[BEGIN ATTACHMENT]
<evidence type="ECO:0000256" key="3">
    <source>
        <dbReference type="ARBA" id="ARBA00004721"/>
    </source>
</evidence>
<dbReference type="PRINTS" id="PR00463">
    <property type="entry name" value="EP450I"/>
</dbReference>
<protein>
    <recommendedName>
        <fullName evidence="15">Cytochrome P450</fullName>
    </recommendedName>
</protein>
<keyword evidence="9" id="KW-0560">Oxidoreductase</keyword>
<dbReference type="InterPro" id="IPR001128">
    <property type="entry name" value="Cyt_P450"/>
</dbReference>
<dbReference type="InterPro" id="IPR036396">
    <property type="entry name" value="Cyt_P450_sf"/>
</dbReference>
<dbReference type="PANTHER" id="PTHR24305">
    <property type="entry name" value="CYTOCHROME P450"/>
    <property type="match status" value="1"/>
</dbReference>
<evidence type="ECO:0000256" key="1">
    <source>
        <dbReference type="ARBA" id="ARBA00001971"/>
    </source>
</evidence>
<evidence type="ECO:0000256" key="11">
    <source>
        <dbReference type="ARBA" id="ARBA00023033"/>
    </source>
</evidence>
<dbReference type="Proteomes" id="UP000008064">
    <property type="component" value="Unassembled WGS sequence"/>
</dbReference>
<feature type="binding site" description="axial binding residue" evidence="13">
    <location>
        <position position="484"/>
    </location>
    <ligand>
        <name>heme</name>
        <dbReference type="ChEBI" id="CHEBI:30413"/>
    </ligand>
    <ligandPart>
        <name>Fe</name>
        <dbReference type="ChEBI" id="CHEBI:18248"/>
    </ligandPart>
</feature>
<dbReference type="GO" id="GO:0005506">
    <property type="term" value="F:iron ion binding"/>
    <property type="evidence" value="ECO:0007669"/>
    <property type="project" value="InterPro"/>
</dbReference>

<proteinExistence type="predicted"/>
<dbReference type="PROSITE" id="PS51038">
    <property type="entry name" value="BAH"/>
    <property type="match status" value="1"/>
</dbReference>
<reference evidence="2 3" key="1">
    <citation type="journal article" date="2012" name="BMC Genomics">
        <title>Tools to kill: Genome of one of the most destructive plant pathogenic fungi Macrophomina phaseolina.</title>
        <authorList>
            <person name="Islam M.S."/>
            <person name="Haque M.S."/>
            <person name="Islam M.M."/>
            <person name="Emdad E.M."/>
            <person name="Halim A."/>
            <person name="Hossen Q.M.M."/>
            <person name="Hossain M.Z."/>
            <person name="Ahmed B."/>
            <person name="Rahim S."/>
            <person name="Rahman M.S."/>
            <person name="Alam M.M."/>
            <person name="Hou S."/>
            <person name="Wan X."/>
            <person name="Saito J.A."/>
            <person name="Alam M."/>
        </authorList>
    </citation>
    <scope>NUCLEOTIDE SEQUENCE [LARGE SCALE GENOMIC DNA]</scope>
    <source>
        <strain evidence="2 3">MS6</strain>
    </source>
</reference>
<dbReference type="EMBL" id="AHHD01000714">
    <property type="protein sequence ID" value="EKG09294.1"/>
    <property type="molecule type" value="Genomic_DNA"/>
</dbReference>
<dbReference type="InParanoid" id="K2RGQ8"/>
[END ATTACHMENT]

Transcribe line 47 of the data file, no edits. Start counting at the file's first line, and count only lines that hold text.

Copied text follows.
        <name>Fe</name>